DIANE KATZ: Reforming Regulation to Spur Economic Growth.
During the Obama administration, the nation’s regulatory burden increased by an astonishing $122 billion annually, according to analyses by Heritage Foundation experts, or “nearly double the $68 billion in private-sector costs imposed under the Administration of President George W. Bush.”
As large as that cumulative cost is, however, it does not account for the total costs of the Obama administration rules. The $122 billion figure includes only major regulations, not the thousands of administrative rules issued every year. It also does not capture significant but intangible costs such as lost innovation or violations of individual liberty.
On January 30, 2017, President Donald Trump issued Executive Order 13771, which requires agencies to offset the cost of any new significant regulation (or guidance) with at least two deregulatory actions.
The executive order also established a regulatory budgeting system under which the Office of Management and Budget assigns to agencies a cap on the amount of “incremental costs” that would be allowed for the fiscal year.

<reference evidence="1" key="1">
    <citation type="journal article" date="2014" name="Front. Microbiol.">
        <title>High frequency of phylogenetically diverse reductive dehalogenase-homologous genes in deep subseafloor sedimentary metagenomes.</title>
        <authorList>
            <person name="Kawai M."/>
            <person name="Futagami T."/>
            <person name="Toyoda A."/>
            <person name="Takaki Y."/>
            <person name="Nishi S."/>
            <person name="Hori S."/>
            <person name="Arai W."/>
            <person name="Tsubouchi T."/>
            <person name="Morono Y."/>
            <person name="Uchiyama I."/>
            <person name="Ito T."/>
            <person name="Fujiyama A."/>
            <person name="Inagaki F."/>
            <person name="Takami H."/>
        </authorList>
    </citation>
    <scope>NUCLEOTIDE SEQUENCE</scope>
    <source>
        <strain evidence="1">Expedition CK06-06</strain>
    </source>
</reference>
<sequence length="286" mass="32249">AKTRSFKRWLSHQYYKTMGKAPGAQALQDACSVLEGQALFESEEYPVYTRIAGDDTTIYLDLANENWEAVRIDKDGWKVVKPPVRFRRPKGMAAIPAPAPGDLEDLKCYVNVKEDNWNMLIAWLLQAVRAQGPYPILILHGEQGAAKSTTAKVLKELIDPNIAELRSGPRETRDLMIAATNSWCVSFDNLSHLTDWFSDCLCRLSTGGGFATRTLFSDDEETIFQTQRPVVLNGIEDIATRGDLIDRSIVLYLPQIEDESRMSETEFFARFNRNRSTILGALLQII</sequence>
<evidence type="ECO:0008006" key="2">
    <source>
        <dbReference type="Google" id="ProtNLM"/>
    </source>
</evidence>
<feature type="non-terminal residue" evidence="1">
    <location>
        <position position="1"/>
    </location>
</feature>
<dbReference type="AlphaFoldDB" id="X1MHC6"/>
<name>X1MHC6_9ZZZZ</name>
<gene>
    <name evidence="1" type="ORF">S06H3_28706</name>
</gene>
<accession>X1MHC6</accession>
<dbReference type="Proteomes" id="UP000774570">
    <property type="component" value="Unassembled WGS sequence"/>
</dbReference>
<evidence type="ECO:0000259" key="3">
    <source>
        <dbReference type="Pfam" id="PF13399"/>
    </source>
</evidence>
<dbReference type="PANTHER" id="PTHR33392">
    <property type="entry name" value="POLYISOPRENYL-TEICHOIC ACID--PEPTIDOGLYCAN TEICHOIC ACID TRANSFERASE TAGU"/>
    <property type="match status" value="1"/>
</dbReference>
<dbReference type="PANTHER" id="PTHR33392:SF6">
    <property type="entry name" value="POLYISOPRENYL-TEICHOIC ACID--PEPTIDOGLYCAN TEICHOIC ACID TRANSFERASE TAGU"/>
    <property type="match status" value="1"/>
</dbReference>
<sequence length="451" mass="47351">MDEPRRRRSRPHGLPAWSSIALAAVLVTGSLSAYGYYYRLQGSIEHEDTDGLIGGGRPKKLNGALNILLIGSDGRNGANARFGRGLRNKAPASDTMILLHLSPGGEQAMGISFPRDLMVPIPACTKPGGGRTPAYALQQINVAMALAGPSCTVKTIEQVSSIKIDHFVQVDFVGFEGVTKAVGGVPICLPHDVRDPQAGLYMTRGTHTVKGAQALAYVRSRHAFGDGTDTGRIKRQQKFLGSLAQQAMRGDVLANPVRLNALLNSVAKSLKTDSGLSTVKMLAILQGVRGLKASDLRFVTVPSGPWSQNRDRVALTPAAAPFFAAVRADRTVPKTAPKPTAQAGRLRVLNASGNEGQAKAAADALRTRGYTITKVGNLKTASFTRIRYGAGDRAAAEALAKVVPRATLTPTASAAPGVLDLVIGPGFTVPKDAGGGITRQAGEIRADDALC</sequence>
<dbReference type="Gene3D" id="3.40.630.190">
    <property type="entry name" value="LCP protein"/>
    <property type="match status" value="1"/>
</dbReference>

This regulatory budgeting is intended to inject a modicum of economic discipline into rule-making. If agencies are compelled to restrict the costs imposed on the public, they must engage in a type of rolling retrospective review of the vast accumulation of rules that comprise more than 185,000 pages in the Code of Federal Regulations.
The Office of Management and Budget’s Office of Information and Regulatory Affairs projects that the fiscal year 2020 caps will reduce regulatory costs by $51.6 billion (in present value).